Creighton med students lead way to host surgical skills lab
|L to R: Patrick Isola, Creighton medical student, David Row, MD, Residency Program Director, and Charlotte Spear, Creighton medical student|
Thanks to the leadership of two students from Creighton University School of Medicine, students from six medical schools across Arizona will participate in a unique, hands-on integrated skills lab on surgical stapling Feb. 2 at Barrow Neurological Institute’s Neurosurgery Research Laboratory at St. Joseph’s Hospital and Medical Center.
Charlotte Spear and Patrick Isola, both of whom are currently completing their final clinical year at Creighton University School of Medicine’s Phoenix Regional Campus, successfully spearheaded the effort to secure an educational grant of $153,190 from Ethicon, a subsidiary of Johnson & Johnson. The grant will be used to host the skills lab, which is tailored specifically for medical students.
“Surgical skills labs are traditionally industry-sponsored events focused on teaching faculty and residents how to best utilize medical devices,” said Spear, who is pursuing a thoracic surgery specialization. “They provide trainees with a unique hands-on training experience that could be valuable to medical students too.”
Isola, who is planning to complete a designated preliminary year in surgery prior to moving on to advanced training in anesthesiology, echoed the sentiment. “This hasn’t been done before at the medical student level; we had a vision to bring surgical skills labs to the medical students of Arizona.”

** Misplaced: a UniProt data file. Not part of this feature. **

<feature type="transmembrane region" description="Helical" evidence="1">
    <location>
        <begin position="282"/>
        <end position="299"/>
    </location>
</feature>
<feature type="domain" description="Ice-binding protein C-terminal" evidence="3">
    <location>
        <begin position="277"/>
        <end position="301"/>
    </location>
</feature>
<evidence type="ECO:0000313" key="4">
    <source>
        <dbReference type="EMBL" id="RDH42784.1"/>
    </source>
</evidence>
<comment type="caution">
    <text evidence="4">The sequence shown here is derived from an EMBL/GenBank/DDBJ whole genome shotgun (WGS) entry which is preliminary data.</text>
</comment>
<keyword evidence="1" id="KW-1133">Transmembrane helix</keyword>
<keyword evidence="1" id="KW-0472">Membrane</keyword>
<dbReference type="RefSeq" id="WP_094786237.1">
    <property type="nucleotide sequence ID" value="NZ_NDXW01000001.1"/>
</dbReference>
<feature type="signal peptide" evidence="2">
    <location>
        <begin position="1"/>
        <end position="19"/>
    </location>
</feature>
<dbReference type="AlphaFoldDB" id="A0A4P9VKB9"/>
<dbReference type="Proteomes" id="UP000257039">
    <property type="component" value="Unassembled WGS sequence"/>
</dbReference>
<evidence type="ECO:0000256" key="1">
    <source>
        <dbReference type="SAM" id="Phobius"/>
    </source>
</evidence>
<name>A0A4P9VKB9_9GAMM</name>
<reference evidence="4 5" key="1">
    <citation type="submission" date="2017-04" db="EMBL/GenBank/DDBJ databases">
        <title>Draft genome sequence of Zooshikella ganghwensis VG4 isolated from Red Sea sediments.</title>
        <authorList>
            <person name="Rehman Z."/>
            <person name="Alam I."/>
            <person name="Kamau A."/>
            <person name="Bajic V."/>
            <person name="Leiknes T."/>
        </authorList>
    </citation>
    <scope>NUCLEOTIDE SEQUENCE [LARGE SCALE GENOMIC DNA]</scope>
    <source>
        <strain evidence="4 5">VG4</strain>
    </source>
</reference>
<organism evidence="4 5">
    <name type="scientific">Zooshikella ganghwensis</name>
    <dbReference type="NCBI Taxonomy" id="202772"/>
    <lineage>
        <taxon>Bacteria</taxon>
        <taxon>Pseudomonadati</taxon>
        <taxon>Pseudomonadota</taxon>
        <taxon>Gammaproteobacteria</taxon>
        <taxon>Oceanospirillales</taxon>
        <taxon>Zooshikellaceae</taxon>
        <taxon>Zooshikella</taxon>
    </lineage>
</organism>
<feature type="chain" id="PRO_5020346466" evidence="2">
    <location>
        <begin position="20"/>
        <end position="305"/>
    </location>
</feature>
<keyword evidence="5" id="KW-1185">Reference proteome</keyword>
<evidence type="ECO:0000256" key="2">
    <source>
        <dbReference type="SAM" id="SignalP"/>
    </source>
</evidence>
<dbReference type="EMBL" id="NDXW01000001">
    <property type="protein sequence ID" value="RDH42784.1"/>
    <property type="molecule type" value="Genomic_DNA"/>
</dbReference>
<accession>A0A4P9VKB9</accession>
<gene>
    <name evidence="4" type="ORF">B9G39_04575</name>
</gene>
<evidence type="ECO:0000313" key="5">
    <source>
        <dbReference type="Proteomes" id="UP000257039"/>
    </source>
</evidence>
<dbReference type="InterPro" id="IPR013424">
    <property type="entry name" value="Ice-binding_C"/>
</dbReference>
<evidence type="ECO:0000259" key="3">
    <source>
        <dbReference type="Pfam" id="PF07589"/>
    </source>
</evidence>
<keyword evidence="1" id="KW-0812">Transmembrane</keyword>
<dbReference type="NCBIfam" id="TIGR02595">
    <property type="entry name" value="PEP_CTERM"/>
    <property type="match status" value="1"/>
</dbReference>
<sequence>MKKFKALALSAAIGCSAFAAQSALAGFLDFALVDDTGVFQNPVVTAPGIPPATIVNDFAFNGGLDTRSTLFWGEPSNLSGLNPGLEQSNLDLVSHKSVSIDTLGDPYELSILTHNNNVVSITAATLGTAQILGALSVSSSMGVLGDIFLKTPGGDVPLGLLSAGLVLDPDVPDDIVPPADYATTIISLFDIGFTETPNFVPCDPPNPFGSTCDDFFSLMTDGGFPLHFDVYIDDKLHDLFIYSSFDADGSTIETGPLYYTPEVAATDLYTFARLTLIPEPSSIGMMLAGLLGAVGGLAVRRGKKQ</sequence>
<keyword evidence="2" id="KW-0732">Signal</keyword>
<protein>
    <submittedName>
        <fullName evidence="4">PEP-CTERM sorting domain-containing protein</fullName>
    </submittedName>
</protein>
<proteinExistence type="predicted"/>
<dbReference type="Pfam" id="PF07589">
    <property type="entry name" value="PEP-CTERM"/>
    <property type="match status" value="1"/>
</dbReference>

Both students are members of the Medical Student Committee of the Arizona Chapter of the American College of Surgeons, which is the event’s official sponsoring institution. Under Spear’s leadership, the group was formed last winter. One of its primary goals is to create training opportunities for members.
Creighton University School of Medicine-Phoenix Regional Campus surgery faculty and residents will actively participate in the skills lab, providing formal didactics and overseeing three separate skill stations. Students will receive training in ergonomics, function and theory/mechanics of surgical staplers. The stations will touch on the technical considerations of using various types of staplers on different tissue types.
Throughout the process, David Row, MD, FACS, FASCRS, assistant professor of surgery and program director of Creighton University School of Medicine/St. Joseph’s Hospital and Medical Center General Surgery Residency, served as the students’ mentor as they sought financial support and hammered out the details and logistics for the event.
Medical students need more of these opportunities, he said.
“It is no surprise that there is evidence within the medical literature that early exposure to surgical skills labs has a positive influence on students toward choosing a career path in surgery,” Row said. “In light of the projected shortage of surgeons in the coming years, this is especially relevant.”
Both students credited Row with helping them navigate the grant process, which led to them garnering the support needed to put on the event.
“He helped us to not only refine our vision and goals but he challenged us to make them a reality,” Isola said.
Added Spear, “We really could not have done this without him.”
Row said the students “saw a clear need and stepped up to do something.”
“They took ownership of the project from the start and have done so every step of the way. It’s a reflection of their innovative spirit, drive and tenacity.”
Spear hopes it is the first of many future integrated skills labs for students.
“This kicks off a collaborative effort to have students who are members of the surgery interest groups from each of the statewide medical schools put on and host a skills lab,” she said.
Because of the extraordinary efforts of Spear and Isola, that effort is taking a major first step.